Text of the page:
Ok, so how is this accomplished? While many players are looking for a magic bullet or a training aid which might help one miraculously get into a good impact position, I dare say there is not one. It is a trial and error proposition, a learn-from-the-mistakes kind of thing achieved only through repetition with a thorough understanding of what needs to be done. The hardest thing to do is IGNORE the outcome when learning a new motor skill, but you must do it. A couple of things you might try:

  • Start with 30-50 yard pitch shots, paying close attention to the hands leading at impact. Again ignore the outcome, look only at the divot.
  • Hit a TON of fairway bunker shots. Draw a line in the sand 3-4″ in front of the ball and try to hit it.
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What you can learn from the rearview camera angle

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We often analyze the golf swing from the face-on view or down-the-line camera angle. However, we can also learn how the body moves in the swing from the rearview or backside view.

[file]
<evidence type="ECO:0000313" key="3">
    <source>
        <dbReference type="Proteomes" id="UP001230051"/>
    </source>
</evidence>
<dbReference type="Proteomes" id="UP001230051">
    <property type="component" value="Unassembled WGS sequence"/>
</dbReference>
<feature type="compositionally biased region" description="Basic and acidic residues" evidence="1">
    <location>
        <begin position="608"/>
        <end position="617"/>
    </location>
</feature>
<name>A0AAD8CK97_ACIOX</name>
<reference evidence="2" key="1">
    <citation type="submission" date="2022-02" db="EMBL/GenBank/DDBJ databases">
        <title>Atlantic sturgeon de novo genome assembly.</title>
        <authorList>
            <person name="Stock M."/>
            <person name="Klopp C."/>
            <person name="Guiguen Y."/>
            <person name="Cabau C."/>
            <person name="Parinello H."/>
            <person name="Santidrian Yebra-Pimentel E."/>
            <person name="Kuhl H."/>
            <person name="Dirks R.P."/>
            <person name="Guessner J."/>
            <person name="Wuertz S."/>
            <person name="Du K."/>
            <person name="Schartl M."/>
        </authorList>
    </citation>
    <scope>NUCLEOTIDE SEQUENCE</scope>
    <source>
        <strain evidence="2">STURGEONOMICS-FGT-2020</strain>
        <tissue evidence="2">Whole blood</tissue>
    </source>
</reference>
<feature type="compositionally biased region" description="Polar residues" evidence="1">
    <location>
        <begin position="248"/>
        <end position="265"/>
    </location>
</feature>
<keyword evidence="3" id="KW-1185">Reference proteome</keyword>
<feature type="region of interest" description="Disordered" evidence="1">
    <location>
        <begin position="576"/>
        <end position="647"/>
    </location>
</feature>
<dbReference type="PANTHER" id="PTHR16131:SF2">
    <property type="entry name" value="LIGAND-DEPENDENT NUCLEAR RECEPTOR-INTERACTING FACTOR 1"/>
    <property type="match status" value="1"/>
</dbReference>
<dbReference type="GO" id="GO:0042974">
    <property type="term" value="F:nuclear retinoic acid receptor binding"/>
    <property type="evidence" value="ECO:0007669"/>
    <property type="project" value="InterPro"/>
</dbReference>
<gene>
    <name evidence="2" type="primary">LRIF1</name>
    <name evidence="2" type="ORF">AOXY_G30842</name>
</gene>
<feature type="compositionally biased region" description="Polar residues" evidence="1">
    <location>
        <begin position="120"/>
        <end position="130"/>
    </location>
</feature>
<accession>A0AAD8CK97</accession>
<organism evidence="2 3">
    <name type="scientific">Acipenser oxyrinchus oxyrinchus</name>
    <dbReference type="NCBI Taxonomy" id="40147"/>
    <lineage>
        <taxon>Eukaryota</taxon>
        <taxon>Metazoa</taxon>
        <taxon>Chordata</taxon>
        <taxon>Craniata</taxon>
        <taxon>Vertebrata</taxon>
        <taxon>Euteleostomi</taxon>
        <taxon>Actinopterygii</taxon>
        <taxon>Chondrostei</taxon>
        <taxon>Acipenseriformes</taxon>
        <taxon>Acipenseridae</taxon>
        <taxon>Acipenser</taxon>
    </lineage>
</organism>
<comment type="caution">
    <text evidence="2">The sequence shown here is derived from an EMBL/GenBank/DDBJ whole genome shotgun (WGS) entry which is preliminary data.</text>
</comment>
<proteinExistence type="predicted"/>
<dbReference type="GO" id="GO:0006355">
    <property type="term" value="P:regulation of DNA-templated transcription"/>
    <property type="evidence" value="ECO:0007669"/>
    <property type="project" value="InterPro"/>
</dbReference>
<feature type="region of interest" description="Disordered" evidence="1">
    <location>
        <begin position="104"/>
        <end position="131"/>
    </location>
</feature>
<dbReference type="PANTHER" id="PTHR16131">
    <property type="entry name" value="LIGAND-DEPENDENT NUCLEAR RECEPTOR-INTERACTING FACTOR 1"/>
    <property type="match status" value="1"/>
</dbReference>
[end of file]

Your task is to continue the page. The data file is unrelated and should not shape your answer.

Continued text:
When seeing the swing from the rearview, we can easily see how the glutes work. The trail glute actually moves back and around in the backswing. This means the glute moves towards the target or towards the lead heel. Note the trail glute start point and endpoint at the top of the backswing.

To some, this may seem like it would cause a reverse weight shift. However, this glute movement can enable the upper body to get loaded behind the ball. This is where understanding the difference between pressure, and weight is critical (see: “Pressure and Weight”).

This also enhances the shape of the body in the backswing. From the rear angle, I prefer to have players with a tuck to their body in their trail side, a sign of no left-side bend.

This puts the body and trail arm into a “throwing position”, a dynamic backswing position. Note how the trailing arm has folded with the elbow pointing down. This is a sign the trailing arm moved in an efficient sequence to the top of the backswing.